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To many, multiculturalism as a political idea in Britain suffered a body blow in 2001. In the shock of 9/11 terrorism and after race riots in some northern English towns, many forecast that its days were numbered. If these blows were not fatal, multiculturalism was then surely believed to have been killed off by the 7/7 attacks in London in 2005 and the terrorism and hawkish response to it that followed. But this is far too simplistic.
And today, a multicultural identity among some ethnic minorities could help to create more of a sense of “British identity” among the English.
Multiculturalism in Britain grew out of an initial commitment to racial equality in the 1960s and 1970s into one of positive self-definition for minorities. One of the most significant pivots in this transition was The Satanic Verses affair of 1988-89, following the fatwa against its author Salman Rushdie, which mobilised Muslim identity in a way that ultimately grew to overshadow much other multiculturalist and anti-racist politics.
It is significant that multiculturalism in Britain has long had this bottom-up character, unlike say Canada and Australia, where the federal government has been the key initiator.
The Labour legacy
Nevertheless, anti-racism and multiculturalism in Britain still required governmental support and commitment. The first New Labour term between 1997 and 2001 has probably been the most multiculturalist national government in Britain – or indeed Europe.
Its initiatives included the funding of Muslim and other faith schools, the MacPherson Inquiry into institutional racism in the London Metropolitan Police and the Race Relations (Amendment) Act 2000, which strengthened previous equality legislation. This agenda continued to some extent in the second and third New Labour governments, primarily with the extension of religious equality in law.
Yet, after 2001, and especially after the 2005 London bombings, there were significant departures from the earlier multiculturalism. But it is inaccurate to understand those developments as the end of multiculturalism. They mark its “rebalancing” in order to give due emphasis to what we have in common as well as respect for difference.
At a local level, this consisted of programmes of community cohesion. This was premised on the idea of plural communities but was designed to cultivate interaction and co-operation, both at the micro level of people’s lives and at the level of towns, cities and local government.
At a macro level, it consisted of emphasising national citizenship. Not in an anti-multiculturalist way as in France – where difference is regarded as unrepublican – but as a way of bringing the plurality into a better relationship with its parts. Definitions of Britishness offered under new Labour, for example, in the 2003 Crick report, emphasised that modern Britain was a multi-national, multicultural society, that there were many ways of being British and these were changing. As ethnic minorities became more woven into the life of the country they were redefining what it meant to be British.
The idea that an emphasis on citizenship or Britishness was a substitute for multiculturalism is quite misleading. The 2000 report of the Commission on the Future of Multi-Ethnic Britain – known as the Parekh Report, after its chair the Labour peer, Bhikhu Parekh – made national identity and “re-telling the national story”, central to its understanding of equality, diversity and cohesion. It was the first public document to advocate the idea of citizenship ceremonies, arguing that citizenship and especially the acquisition of citizenship through naturalisation was – in contrast to countries like the USA and Canada – undervalued in Britain.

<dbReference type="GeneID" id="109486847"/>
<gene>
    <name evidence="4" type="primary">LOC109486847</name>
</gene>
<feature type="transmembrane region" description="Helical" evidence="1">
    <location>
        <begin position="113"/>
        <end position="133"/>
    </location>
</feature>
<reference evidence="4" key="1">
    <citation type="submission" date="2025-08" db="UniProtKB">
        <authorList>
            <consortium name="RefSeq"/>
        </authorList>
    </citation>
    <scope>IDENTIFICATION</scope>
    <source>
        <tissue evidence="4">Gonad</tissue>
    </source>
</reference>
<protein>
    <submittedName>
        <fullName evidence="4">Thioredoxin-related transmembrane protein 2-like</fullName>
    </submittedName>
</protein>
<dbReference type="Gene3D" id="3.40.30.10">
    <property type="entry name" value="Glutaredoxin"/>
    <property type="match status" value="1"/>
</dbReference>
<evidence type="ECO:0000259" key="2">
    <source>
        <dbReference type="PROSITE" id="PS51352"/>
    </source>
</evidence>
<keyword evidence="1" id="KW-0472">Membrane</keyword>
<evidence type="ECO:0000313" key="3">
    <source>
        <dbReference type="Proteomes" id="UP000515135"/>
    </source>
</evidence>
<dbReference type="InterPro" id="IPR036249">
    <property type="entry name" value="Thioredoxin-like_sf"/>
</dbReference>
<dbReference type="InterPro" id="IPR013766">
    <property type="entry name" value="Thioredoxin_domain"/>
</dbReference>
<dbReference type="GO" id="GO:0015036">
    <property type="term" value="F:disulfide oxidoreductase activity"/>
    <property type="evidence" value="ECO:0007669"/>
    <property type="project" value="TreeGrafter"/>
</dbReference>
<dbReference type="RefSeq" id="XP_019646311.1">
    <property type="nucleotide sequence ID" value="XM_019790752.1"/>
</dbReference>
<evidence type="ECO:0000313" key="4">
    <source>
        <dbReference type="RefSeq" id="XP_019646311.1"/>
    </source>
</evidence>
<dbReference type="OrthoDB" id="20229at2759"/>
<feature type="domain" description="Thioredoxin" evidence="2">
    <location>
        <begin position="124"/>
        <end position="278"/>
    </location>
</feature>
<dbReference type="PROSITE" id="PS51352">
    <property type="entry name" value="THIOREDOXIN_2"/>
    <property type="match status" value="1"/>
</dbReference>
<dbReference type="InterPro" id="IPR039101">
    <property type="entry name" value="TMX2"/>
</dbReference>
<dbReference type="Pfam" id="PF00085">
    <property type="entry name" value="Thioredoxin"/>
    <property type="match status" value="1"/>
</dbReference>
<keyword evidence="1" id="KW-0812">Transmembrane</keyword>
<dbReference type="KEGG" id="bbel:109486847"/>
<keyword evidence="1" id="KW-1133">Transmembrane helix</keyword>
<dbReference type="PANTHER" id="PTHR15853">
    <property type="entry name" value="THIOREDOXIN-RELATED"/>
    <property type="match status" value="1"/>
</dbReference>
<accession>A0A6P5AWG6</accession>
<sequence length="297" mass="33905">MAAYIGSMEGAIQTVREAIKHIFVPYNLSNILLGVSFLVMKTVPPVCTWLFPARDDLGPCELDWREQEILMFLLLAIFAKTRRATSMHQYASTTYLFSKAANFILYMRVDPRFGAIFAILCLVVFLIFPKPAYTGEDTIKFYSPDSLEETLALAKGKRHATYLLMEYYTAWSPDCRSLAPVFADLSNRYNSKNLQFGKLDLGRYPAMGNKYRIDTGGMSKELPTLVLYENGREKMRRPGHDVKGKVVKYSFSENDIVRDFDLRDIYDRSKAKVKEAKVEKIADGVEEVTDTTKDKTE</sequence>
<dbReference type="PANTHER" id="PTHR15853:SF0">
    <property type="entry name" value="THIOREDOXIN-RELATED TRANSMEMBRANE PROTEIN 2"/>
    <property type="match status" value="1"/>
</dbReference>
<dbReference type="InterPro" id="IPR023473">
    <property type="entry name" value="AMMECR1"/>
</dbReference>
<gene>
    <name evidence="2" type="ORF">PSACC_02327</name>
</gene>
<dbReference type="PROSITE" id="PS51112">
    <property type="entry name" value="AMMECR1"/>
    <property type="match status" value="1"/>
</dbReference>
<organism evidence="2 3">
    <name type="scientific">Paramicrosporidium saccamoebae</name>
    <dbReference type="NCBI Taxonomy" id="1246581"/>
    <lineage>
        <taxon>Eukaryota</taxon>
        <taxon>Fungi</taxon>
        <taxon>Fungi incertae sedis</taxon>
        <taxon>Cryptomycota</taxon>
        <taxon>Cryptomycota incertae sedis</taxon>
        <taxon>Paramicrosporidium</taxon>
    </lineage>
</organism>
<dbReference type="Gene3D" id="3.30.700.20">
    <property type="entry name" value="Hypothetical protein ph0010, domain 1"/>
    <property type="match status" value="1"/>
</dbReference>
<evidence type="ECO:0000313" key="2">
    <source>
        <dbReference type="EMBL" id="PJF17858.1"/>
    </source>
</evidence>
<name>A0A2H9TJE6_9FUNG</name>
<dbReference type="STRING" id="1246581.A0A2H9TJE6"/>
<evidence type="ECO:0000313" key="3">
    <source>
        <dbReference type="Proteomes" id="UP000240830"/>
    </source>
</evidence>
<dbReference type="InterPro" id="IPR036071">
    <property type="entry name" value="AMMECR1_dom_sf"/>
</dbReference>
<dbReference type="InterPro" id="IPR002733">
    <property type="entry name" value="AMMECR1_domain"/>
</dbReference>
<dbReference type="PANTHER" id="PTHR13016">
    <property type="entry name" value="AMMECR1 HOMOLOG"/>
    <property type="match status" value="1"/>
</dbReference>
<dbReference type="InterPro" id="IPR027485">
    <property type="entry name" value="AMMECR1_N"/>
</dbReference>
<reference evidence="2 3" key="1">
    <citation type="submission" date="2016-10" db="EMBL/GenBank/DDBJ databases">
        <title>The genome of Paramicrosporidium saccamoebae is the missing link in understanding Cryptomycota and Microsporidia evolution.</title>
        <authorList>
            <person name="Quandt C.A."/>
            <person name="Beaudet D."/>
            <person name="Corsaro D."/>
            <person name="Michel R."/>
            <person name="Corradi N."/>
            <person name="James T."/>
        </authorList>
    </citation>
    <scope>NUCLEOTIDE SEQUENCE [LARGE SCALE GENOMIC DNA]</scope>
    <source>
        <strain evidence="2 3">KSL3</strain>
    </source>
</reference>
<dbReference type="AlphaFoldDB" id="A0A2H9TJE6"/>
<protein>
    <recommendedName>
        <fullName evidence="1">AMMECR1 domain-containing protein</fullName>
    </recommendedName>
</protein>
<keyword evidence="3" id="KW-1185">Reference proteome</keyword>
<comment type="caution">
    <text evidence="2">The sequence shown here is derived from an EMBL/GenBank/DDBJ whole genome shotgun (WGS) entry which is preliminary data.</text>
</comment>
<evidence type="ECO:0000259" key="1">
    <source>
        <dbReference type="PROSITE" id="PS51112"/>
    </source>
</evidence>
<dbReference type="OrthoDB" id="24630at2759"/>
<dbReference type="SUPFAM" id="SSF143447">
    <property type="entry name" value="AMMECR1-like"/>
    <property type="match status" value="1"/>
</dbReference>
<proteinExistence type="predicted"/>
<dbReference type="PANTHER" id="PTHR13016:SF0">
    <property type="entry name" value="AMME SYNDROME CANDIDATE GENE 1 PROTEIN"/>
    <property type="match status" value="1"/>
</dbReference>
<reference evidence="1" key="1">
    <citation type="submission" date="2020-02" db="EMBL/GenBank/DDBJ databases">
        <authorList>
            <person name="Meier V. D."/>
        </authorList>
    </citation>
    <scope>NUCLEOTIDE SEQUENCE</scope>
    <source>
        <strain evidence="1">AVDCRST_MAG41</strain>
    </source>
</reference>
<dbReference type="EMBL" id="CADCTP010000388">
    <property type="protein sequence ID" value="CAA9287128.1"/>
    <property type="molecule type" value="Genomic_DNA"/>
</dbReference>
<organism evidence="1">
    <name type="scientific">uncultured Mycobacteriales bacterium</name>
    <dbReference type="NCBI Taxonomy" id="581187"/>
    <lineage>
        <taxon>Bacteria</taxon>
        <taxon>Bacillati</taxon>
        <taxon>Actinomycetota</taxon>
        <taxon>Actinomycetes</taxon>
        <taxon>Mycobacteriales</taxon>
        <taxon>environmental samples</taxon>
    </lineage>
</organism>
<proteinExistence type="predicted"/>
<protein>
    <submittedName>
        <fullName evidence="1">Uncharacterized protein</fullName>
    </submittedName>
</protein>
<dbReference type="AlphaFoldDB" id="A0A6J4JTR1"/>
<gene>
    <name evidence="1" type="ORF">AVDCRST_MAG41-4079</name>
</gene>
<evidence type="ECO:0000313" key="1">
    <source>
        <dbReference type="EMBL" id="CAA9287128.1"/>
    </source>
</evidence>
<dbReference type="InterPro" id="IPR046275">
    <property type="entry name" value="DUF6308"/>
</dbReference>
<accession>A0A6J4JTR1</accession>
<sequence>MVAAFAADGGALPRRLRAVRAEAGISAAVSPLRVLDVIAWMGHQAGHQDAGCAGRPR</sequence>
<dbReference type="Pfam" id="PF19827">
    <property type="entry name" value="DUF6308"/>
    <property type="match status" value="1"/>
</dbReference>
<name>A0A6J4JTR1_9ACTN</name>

Questions of Englishness
Yet over the last couple of decades a new set of challenges have become apparent, initially in Scotland but increasingly throughout the UK. In none of the nations of the union does the majority of the population consider themselves British, without also considering themselves English, Welsh, Scottish or Northern Irish first.
The 2011 census is not a detailed study of identity but it is striking that 70% of the people of England ticked the “English” box and the vast majority of them did not also tick the “British” box, even though they were invited to tick more than one. This was much more the case with white people than non-whites, who were more likely to be “British” only or combined with English. Multiculturalism, then, may actually have succeeded in fostering a British national identity among the ethnic minorities.
Multiculturalism in this case, then, offers not only the plea that English national consciousness should be developed in a context of a broad, differentiated British identity. But also, ethnic minorities can be seen as an important bridging group between those who think of themselves as only English, and those who consider themselves English and British.
Paradoxically, a supposedly out-of-date political multiculturalism becomes a source of how to think about not just integration of minorities but about how to conceive of our plural nationality and of how to give expression to dual identities such as English-British. It is no small irony that minority groups who are all too often seen as harbingers of fragmentation could prove to be exemplars of the union.
The minimum I would wish to urge upon a centre-left that is taking English consciousness seriously is that it should not be simply nostalgic and should avoid ethnic nationalism, such as talk of Anglo-Saxonism. More positively, multiculturalism, with its central focus on equal citizenship and diverse identities and on the renewing and reforging of nationality to make it inclusive of contemporary diversity, can help strengthen an appreciation of the emotional charge of belonging together.